WASHINGTON BUREAU — Sen. Al Franken is asking the U.S. Department of Health and Human Services (HHS) to review state requests for minimum medical loss ratio (MLR) waivers carefully before granting waivers.
Franken, D-Minn., has made the request for careful MLR reviews in a letter to U.S. Health and Human Services Secretary Kathleen Sebelius.
“Weak MLR requirements will allow insurance companies to continue to spend exorbitant portions of the dollars they receive in premiums on administrative costs, marketing, and CEO profits, rather than health care services and rebates for consumers,” Franken says in the letter.
The minimum MLR provision in the Patient Protection and Affordable Care Act of 2010 (PPACA) requires health insurers to spend 85% of large group revenue and 80% of individual and small group revenue on health care and quality improvement efforts. Insurers that fall short are supposed to send customers rebates.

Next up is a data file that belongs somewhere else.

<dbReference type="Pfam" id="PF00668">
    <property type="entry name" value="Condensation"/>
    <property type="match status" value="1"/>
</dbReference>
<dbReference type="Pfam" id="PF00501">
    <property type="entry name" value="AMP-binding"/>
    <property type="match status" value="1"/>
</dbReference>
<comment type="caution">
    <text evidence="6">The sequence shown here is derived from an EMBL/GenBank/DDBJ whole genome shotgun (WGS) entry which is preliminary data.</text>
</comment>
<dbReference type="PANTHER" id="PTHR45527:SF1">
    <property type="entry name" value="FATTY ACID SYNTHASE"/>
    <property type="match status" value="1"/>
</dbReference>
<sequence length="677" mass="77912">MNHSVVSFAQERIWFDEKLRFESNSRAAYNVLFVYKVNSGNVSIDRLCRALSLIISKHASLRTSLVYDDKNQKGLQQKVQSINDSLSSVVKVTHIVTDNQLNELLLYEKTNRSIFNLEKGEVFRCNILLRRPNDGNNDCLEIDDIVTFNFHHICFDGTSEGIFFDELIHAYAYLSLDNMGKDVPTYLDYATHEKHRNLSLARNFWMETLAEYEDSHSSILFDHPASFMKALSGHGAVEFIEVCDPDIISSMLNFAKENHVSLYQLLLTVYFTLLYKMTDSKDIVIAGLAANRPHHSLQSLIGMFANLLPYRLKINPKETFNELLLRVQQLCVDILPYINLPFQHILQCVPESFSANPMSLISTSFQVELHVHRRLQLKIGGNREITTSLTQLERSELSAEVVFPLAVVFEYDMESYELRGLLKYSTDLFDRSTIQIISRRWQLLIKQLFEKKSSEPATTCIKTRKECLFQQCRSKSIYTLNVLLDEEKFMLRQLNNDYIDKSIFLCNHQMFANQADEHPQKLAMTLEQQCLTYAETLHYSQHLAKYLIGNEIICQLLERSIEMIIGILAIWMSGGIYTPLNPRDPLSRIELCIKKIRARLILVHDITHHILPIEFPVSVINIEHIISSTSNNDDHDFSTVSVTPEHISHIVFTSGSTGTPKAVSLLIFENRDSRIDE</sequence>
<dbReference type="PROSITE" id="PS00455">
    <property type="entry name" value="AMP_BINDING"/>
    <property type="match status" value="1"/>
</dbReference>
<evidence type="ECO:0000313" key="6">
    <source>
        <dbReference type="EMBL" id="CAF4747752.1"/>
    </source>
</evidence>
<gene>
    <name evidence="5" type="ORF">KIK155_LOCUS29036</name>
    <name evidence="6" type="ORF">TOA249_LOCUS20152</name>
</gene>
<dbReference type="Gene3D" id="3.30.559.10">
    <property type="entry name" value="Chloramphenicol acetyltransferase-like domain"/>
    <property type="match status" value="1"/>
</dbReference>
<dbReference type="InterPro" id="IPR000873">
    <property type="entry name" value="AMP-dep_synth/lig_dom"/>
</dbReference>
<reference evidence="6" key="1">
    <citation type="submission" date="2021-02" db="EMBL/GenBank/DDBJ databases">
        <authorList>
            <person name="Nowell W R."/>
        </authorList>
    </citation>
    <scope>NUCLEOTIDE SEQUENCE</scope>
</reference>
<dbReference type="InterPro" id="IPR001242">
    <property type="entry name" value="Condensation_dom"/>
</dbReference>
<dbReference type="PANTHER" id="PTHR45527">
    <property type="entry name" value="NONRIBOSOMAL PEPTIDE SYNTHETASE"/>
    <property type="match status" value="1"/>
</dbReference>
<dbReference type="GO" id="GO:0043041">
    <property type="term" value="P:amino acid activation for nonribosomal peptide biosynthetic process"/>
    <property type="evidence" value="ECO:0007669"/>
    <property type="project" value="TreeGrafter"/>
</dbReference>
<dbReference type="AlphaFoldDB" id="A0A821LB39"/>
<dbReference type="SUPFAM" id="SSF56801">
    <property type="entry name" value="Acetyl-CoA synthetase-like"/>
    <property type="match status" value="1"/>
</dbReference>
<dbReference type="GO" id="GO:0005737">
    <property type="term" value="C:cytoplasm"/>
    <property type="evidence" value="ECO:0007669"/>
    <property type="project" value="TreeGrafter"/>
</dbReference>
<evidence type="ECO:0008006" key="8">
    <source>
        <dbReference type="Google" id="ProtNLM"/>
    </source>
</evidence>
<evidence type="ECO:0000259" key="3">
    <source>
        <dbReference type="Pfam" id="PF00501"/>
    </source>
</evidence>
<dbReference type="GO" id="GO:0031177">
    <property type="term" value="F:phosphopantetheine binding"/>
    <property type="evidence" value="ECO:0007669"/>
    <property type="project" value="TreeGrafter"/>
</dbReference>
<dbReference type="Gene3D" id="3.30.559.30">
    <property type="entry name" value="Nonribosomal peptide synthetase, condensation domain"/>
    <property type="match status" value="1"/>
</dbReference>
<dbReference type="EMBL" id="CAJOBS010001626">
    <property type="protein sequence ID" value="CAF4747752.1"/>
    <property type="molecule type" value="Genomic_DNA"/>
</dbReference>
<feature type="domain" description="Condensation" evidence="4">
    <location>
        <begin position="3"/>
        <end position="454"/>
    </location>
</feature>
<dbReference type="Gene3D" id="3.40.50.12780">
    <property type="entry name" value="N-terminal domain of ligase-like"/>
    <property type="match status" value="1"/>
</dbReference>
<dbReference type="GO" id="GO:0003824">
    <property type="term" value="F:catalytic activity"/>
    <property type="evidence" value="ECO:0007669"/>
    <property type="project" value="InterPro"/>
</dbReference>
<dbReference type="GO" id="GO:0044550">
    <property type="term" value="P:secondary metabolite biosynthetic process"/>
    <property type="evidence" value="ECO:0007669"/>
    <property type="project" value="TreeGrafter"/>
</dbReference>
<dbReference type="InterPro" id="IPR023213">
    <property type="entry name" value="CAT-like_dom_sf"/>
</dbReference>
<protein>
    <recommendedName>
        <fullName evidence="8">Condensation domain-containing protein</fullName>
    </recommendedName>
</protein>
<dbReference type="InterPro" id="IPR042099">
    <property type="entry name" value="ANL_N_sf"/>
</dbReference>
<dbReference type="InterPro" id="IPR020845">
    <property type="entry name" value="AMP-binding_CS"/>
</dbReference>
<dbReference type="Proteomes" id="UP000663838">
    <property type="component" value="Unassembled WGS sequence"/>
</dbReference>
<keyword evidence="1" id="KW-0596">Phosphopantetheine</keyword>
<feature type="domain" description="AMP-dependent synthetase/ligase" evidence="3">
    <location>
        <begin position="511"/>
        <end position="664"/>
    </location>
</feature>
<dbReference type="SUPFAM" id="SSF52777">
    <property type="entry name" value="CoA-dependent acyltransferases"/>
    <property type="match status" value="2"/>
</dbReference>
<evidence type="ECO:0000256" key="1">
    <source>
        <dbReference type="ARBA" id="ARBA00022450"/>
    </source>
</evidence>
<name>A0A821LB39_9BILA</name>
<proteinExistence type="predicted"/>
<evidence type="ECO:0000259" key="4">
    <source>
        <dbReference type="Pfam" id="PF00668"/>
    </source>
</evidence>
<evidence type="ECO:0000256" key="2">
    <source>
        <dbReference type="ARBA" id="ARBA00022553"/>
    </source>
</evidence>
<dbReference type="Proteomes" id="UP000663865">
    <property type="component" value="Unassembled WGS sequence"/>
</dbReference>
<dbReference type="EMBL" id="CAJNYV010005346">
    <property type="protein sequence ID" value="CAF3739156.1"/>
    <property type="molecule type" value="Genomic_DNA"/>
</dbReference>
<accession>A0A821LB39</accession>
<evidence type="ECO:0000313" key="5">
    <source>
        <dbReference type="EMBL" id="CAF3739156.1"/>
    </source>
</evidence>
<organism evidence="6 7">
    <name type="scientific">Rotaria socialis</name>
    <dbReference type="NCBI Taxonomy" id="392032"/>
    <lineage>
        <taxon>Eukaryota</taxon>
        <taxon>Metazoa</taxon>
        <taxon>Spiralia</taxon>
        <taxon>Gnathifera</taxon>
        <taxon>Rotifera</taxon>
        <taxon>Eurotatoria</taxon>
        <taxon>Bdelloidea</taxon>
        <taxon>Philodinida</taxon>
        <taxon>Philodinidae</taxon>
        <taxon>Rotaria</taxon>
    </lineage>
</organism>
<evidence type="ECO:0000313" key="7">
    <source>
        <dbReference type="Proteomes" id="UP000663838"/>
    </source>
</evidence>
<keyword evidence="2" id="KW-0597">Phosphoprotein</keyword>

HHS officials have given MLR rule waivers to at least three states and are reviewing applications from other states.
Recent reports and testimonials confirm that the minimum MLR provision is already helping to moderate the rising cost of premiums, Franken says in the letter.
Franken cites a report compiled by a working group at the National Association of Insurance Commissioners (NAIC), Kansas City, Mo.
The report shows that, if the MLR law’s rebate provisions had been in effect in 2010, American consumers would have received a total of $2 billion in health insurance rebates, Franken says.